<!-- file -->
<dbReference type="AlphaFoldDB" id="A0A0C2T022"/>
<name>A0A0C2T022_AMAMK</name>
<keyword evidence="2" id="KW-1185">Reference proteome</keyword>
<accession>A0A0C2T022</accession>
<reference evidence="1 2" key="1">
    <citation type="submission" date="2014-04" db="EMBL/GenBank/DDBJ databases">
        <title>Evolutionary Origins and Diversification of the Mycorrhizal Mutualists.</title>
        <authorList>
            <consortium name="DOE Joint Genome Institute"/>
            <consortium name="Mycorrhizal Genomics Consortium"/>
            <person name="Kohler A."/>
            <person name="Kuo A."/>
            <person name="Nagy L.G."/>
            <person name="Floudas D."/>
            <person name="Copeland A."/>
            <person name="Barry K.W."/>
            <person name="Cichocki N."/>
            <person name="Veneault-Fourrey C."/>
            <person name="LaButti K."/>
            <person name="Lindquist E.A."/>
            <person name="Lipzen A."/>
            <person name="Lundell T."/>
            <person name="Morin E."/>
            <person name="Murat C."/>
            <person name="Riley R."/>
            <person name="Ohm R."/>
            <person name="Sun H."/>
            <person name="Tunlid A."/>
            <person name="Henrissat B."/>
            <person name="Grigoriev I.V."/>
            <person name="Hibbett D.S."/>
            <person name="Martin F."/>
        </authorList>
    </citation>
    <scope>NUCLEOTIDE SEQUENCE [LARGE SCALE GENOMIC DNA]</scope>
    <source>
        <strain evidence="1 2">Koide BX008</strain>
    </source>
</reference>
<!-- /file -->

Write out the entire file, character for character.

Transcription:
<dbReference type="AlphaFoldDB" id="A0A0C2T022"/>
<name>A0A0C2T022_AMAMK</name>
<keyword evidence="2" id="KW-1185">Reference proteome</keyword>
<accession>A0A0C2T022</accession>
<reference evidence="1 2" key="1">
    <citation type="submission" date="2014-04" db="EMBL/GenBank/DDBJ databases">
        <title>Evolutionary Origins and Diversification of the Mycorrhizal Mutualists.</title>
        <authorList>
            <consortium name="DOE Joint Genome Institute"/>
            <consortium name="Mycorrhizal Genomics Consortium"/>
            <person name="Kohler A."/>
            <person name="Kuo A."/>
            <person name="Nagy L.G."/>
            <person name="Floudas D."/>
            <person name="Copeland A."/>
            <person name="Barry K.W."/>
            <person name="Cichocki N."/>
            <person name="Veneault-Fourrey C."/>
            <person name="LaButti K."/>
            <person name="Lindquist E.A."/>
            <person name="Lipzen A."/>
            <person name="Lundell T."/>
            <person name="Morin E."/>
            <person name="Murat C."/>
            <person name="Riley R."/>
            <person name="Ohm R."/>
            <person name="Sun H."/>
            <person name="Tunlid A."/>
            <person name="Henrissat B."/>
            <person name="Grigoriev I.V."/>
            <person name="Hibbett D.S."/>
            <person name="Martin F."/>
        </authorList>
    </citation>
    <scope>NUCLEOTIDE SEQUENCE [LARGE SCALE GENOMIC DNA]</scope>
    <source>
        <strain evidence="1 2">Koide BX008</strain>
    </source>
</reference>